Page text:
Archive for the ‘Travel’ Category

Travel photos, tourism and tourists, adventure and exotic photos.

Mount Saint Elias Photo

Sunday, October 9th, 2011
Mt. Saint Elias photo, Wrangell-St. Elias National Park, Alaska.

Mount Saint Elias, 18 008' high, stands tall in the evening light over an unnamed glacier, Wrangell-St. Elias National Park, Alaska - aerial photo. Please click on the image above to view a larger version of this photo.

Hey Folks,

Well, just back from 2 weeks to photographing brown bears in Katmai National Park, and I’m off again already; I’ll be gone for some time on this trip, 4 weeks down along the coastline of Wrangell – St. Elias National Park, where I will meet up with Erin and Hig, of Ground Truth Trekking. They’re spending 2 months in the area,  finding out

“what would it be like to live on ice? In the fall of 2011 we will set out to spend two months living on the shifting, melting surface of North America’s largest glacier, along with our two young children.

Trekking between a series of camps on the Malaspina Glacier, on Alaska’s remote and harsh Lost Coast, we will explore this dramatic and wild landscape, weather the fall storms, and document climate change in action.”

Pretty cool stuff. (more…)

The Wrangell Mountains

Wednesday, March 9th, 2011
Wrangell Mountains, Willow Lake, Wrangell - St. Elias National Park and Preserve, Alaska.

Willow Lake and the Wrangell Mountains, wintertime, Wrangell - St. Elias National Park, Alaska. From left to right, Mt Drum, Mt Sanford, Mt Zanetti, Mt Wrangell. Please click on the image above to view a larger version of this photo.

Hey Folks

Well, maybe not all of them, but some of the stars, for sure.

Mt Drum, Mt Sanford, Mt Zanetti and Mt Wrangell, viewed from Willow Lake, along the Richardson Highway. It’s not always this clear, however, and so many of the people who drive by this scene have no idea what they’re missing. Perhaps more amazingly, when it IS clear, some people drive right by without so much as a glance.

Cheers

Carl

Winter’s comin

Monday, November 8th, 2010
Snowshoeing in Wrangell St. Elias National Park and Preserve, Alaska.

Winter travel through the boreal forest, in Wrangell - St. Elias National Park and Preserve. Hiking on snowshoes through the snow-covered taiga, white spruce forest in winter. Please click on the image above to view a larger version of the photo.

Hey Folks,

Well, Fall’s well and truly over, now. I skied through a whiteout this afternoon, over in the Chugach Mountains, and decided winter’s here. So I think I’ll welcome the new season with a trip to “the park”, as I call Wrangell – St. Elias National Park and Preserve.

The plan is to head over early this week and spend a few days on the north side of the park, snowshoeing and skiing around in the forest. I took this photo last winter on a trip to this same area; it’s always a treat to return and wander through the silent whiteness.

Winter is such a fascinating time of year in Alaska, so stark and silent, yet completely amazing. It lacks the vitality of the summer, but owns a kind of sublime depth that simply isn’t present at any other time of year. It’s very alive. Right now it hasn’t yet got down to the crazy winter temps of -40˚, but there should be plenty of snow around.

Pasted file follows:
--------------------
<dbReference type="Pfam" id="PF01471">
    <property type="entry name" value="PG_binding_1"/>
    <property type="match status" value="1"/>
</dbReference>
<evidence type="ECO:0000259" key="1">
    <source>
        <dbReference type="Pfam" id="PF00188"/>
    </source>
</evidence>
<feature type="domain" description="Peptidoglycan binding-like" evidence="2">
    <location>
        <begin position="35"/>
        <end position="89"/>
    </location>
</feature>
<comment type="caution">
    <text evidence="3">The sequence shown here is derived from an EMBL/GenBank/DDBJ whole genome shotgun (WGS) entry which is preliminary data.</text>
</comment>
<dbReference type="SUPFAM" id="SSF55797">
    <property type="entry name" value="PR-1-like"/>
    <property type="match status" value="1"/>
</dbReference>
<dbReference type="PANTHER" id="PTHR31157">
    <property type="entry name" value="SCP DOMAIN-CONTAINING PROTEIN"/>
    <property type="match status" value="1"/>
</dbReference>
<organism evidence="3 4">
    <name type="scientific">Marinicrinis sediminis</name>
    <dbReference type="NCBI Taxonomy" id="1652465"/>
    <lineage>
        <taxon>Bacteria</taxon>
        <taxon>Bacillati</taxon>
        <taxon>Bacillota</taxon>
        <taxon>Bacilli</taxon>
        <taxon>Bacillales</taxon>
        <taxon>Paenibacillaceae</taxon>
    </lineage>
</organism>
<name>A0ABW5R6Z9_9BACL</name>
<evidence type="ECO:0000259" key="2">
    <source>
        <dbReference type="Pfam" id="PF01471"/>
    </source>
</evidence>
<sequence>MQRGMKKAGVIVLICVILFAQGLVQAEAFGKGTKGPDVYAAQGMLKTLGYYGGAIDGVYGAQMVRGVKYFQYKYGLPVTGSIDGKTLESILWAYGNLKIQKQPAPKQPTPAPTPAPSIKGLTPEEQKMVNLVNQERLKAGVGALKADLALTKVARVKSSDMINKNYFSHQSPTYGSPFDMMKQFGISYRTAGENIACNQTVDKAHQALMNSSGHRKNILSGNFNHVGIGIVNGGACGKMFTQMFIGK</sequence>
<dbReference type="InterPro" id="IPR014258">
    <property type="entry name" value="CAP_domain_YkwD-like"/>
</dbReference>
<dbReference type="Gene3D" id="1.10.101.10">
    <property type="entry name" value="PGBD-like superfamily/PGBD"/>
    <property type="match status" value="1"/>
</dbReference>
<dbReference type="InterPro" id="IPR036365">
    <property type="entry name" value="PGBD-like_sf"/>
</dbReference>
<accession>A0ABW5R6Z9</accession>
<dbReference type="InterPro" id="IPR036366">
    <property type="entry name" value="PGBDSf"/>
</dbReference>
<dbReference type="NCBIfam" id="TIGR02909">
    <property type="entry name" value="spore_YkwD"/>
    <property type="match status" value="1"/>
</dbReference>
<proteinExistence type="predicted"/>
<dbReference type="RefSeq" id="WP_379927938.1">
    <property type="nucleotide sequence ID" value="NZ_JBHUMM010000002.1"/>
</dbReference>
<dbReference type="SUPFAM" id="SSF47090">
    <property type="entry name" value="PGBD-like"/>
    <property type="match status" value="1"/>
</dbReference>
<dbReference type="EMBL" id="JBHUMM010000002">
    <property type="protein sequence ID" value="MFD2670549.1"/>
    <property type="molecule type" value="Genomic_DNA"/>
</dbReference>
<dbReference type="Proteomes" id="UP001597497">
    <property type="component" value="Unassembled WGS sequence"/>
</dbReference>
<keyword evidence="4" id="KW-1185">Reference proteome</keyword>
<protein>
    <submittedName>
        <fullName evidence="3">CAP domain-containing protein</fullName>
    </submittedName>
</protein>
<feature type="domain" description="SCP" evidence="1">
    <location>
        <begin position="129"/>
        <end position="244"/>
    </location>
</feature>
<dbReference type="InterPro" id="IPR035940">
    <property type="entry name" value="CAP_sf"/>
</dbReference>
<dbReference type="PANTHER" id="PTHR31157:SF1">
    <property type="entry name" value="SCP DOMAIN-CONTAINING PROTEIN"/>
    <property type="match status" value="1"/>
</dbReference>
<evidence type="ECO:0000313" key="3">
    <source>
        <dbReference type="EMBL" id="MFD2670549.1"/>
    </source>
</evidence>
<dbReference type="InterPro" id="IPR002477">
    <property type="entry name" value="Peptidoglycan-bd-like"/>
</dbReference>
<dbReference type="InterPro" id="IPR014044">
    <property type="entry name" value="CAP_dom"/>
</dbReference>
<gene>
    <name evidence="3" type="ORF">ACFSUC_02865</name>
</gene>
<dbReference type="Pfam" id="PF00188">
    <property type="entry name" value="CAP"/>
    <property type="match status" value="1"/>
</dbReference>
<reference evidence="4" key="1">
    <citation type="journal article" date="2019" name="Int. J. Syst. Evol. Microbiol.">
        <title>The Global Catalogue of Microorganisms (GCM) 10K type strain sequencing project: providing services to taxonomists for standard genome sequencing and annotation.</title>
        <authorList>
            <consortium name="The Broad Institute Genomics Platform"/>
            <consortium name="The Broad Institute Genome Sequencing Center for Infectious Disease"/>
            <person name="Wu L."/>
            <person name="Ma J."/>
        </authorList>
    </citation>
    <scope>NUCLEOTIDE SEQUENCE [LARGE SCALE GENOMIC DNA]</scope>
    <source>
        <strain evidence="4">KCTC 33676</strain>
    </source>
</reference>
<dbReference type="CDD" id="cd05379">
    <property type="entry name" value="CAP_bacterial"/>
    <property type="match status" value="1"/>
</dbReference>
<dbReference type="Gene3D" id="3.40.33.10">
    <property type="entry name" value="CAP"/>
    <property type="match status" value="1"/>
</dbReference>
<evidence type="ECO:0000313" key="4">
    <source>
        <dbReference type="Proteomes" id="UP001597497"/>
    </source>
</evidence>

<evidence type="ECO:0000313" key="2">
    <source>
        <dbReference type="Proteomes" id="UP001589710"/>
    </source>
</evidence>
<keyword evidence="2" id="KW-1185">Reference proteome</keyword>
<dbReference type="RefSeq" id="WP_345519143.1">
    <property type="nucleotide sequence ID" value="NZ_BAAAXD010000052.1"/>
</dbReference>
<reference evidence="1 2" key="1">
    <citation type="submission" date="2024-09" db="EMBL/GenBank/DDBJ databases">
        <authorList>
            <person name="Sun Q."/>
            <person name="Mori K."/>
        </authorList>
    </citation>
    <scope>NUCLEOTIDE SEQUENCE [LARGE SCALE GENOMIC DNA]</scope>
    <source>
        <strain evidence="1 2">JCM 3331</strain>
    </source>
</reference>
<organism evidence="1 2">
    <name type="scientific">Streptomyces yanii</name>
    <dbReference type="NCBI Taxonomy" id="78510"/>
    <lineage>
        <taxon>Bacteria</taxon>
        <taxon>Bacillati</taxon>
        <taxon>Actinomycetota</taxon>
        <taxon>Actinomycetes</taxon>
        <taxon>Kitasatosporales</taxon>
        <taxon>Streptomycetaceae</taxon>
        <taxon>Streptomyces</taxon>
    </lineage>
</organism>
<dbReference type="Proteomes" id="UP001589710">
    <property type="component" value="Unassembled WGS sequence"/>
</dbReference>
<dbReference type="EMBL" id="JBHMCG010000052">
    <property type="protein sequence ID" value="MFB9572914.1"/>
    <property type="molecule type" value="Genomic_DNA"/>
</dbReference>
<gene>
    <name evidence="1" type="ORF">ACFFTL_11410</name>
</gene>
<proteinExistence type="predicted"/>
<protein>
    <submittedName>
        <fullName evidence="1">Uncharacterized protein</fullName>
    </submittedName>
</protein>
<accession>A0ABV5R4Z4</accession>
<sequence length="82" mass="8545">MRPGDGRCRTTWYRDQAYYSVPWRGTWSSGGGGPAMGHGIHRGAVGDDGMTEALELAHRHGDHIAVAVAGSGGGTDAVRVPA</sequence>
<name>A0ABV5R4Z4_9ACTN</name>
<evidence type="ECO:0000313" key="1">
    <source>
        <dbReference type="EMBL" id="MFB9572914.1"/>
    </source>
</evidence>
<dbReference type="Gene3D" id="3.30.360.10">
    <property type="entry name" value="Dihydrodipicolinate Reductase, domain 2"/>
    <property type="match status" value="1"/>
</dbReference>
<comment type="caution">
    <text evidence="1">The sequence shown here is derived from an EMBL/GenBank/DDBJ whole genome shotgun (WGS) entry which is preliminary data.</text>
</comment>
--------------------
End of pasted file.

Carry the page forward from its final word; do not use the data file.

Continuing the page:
Tomorrow I’ll spend part of the day packing for the trip. Even though I’m only going to the park for a few days, colder weather means more gear, and more careful packing is required. Then, Tuesday, it’ll be off to Wrangell – St. Elias National Park to see what I can find to photograph. If nothing is on offer, I’ll just spend the time skiing a few areas  want to explore a little more, snowshoeing through the forest, and enjoying the greatest National Park in the world. 🙂

Cheers

Carl

Backpacking trip; Hidden Creek

Thursday, October 21st, 2010
Backpacking up Hidden Creek, in the Wrangell Mountains, near Kennicott, Wrangell - St. Elias National Park and Preserve, Alaska.

Backpacking up Hidden Creek, in the Wrangell Mountains, near Kennicott, Wrangell - St. Elias National Park and Preserve, Alaska. To view a larger version of this image, please click on the photo above.

Hey Folks,

Here’s a shot again from the Hidden Creek backpacking trip this past summer. Well, if one can really call the last week of August in Alaska “summer”. We had a great time on the trip, as I mentioned in a few earlier posts, in particular because we were fortunate enough to have some fine weather. Those big sunny skies make the world of difference when you’re sleeping, eating and doing everything else under them.

I miss the summer already! Right now we’re kind of in that dead era between fall and winter. I’ve been back from my last trip (photographing grizzly bears in Katmai National Park) over 2 weeks now .. the longest stint i’ve spent inside the house since May. I think next week I’ll try to head to somewhere and sleep in my tent again. I need some wilderness, especially after sitting in a court room all week (so far) doing my civic service of jury duty.

This particular hike was rewarding as well,, because last year I did this section as part of a longer route, from Nugget Creek to Kennicott – 65 miles through the Wrangell mountains. However, most of the trip was under socked in, gray, cloudy skies, cold damp air and gusts of winds. It was a treat to get to see at least some of what we hiked through in the fog.